1889 Johnstown Flood. - Tom Malmay

Tom_Malmay Member Photo

Clipped by Tom_Malmay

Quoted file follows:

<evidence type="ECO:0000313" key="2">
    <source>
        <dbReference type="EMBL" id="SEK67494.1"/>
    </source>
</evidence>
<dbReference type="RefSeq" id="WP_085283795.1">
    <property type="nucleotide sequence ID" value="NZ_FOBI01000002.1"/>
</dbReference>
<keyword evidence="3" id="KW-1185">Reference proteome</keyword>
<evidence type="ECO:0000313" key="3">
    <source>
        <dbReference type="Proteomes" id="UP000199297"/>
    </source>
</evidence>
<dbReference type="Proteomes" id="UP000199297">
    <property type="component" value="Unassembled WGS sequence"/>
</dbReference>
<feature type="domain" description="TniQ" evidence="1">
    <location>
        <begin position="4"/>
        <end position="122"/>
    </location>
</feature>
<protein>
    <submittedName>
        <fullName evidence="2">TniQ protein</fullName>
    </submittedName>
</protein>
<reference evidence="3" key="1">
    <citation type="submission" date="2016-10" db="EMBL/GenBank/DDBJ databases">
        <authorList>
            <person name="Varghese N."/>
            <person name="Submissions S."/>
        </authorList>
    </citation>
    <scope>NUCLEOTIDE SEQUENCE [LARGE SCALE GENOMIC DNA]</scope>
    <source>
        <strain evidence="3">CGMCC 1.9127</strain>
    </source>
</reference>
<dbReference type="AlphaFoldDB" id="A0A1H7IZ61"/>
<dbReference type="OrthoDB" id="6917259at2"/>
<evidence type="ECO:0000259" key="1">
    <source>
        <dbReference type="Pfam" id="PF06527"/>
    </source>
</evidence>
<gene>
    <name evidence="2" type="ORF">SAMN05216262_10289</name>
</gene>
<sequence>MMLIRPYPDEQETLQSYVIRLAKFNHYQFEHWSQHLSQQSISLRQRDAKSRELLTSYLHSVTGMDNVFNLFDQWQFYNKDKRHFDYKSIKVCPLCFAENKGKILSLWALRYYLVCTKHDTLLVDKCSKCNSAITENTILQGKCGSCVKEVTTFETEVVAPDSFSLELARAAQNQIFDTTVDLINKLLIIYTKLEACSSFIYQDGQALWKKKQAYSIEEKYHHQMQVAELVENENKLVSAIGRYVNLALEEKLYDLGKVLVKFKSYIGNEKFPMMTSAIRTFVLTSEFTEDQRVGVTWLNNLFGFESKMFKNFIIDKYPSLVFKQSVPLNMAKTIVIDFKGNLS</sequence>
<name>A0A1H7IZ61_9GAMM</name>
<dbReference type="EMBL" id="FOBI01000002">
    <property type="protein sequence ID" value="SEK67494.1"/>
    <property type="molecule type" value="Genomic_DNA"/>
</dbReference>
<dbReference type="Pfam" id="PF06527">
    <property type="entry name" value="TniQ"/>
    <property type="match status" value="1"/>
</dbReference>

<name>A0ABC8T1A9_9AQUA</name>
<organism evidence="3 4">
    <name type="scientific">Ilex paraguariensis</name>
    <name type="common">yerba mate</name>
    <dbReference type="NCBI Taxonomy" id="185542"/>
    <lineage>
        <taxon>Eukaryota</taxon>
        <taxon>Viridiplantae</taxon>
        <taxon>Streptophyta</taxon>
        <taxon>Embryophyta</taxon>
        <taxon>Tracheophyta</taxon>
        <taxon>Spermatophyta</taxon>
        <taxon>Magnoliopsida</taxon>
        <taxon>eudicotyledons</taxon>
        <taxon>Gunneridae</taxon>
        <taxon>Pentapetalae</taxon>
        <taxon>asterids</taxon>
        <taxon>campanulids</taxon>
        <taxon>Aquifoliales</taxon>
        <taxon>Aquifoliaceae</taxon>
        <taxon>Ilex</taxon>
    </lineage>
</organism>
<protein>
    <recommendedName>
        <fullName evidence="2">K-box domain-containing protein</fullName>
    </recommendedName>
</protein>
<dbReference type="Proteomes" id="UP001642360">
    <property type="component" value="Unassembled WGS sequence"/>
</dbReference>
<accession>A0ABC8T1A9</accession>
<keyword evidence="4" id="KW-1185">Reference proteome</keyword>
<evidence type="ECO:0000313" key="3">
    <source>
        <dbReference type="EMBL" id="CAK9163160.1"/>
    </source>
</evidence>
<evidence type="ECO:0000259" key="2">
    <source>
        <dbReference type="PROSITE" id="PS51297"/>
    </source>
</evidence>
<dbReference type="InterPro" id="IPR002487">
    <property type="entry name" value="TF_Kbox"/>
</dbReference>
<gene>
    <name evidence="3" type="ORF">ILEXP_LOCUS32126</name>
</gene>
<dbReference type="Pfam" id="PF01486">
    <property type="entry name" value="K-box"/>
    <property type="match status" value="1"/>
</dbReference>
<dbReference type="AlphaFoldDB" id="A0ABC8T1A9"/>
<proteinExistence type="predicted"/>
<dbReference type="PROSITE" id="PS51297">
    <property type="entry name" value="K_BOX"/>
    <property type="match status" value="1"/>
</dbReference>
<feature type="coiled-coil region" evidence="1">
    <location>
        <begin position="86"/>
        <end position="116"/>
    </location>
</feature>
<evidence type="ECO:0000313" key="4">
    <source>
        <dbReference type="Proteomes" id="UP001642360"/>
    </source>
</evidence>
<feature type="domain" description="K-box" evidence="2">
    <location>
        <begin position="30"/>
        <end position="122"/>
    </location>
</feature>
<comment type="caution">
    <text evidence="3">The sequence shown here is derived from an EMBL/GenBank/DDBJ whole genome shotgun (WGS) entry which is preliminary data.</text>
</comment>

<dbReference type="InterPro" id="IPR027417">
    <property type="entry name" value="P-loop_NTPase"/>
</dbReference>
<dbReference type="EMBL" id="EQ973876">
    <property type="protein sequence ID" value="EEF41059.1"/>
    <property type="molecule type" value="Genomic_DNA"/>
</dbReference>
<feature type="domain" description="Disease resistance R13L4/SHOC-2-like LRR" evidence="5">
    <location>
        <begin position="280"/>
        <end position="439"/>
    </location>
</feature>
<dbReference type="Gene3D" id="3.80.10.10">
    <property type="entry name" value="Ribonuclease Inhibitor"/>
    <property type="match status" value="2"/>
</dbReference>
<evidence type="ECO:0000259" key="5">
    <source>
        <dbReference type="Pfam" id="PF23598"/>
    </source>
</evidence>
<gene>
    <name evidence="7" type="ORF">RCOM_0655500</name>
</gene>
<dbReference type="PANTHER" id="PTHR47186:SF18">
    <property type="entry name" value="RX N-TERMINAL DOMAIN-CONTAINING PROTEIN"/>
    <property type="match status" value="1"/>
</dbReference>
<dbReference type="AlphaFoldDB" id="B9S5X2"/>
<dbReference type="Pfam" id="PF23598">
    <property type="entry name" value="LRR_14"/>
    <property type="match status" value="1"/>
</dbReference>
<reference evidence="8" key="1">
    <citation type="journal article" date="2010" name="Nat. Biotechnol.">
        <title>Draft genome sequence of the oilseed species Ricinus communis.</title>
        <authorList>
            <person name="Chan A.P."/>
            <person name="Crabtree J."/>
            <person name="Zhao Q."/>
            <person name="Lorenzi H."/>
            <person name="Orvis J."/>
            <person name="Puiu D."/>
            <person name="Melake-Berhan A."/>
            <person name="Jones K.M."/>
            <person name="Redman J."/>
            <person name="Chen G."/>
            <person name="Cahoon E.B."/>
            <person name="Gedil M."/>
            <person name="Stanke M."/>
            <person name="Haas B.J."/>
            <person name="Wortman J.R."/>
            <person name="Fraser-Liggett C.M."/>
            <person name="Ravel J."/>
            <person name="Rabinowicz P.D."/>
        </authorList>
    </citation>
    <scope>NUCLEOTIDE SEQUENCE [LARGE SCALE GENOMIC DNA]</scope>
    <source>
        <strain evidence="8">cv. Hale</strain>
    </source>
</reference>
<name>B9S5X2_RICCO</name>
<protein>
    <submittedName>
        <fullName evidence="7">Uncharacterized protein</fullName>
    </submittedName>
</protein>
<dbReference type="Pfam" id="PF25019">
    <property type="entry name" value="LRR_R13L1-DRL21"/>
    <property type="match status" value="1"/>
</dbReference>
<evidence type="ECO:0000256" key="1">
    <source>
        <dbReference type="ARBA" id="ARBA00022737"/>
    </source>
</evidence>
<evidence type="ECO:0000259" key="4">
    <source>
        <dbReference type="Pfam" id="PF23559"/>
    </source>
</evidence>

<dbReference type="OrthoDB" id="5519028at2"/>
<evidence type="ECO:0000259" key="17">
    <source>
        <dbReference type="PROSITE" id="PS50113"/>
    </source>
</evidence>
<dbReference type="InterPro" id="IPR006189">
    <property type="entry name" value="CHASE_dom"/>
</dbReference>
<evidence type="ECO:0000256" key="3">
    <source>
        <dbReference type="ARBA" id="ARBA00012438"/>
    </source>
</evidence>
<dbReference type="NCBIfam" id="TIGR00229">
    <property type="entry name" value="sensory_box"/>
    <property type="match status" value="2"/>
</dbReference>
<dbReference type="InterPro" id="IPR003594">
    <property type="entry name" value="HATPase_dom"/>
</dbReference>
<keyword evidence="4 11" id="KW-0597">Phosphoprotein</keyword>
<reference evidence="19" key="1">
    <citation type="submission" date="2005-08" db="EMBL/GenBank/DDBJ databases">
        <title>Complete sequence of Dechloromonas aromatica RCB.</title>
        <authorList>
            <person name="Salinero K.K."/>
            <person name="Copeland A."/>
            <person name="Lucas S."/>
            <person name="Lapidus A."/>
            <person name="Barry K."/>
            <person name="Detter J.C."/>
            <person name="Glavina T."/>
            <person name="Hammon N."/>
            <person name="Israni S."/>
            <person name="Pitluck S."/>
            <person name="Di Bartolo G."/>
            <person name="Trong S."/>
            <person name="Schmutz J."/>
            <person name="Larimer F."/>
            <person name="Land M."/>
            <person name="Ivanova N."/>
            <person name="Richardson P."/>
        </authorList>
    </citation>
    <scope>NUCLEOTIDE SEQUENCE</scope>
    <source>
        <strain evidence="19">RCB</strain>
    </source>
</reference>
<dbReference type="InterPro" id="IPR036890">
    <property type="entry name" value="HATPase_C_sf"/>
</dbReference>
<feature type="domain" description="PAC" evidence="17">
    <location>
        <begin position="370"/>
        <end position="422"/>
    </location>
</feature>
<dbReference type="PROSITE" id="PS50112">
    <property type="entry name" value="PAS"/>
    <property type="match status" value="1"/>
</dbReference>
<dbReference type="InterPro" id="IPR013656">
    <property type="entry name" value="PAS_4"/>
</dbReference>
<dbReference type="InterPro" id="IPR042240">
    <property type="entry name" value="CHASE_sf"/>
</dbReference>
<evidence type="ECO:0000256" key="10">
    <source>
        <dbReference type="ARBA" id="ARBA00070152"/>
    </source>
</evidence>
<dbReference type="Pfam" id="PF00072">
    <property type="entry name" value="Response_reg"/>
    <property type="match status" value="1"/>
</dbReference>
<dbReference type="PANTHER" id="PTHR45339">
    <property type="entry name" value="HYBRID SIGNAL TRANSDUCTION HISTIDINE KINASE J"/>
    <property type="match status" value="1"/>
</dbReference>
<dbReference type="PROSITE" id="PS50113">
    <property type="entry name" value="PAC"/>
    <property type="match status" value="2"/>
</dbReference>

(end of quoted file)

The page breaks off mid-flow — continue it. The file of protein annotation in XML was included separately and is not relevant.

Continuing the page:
1889 Johnstown Flood. - Tom Malmay - VOL XVII. ADEEABFEDELUGE A Bursting Eeservoir...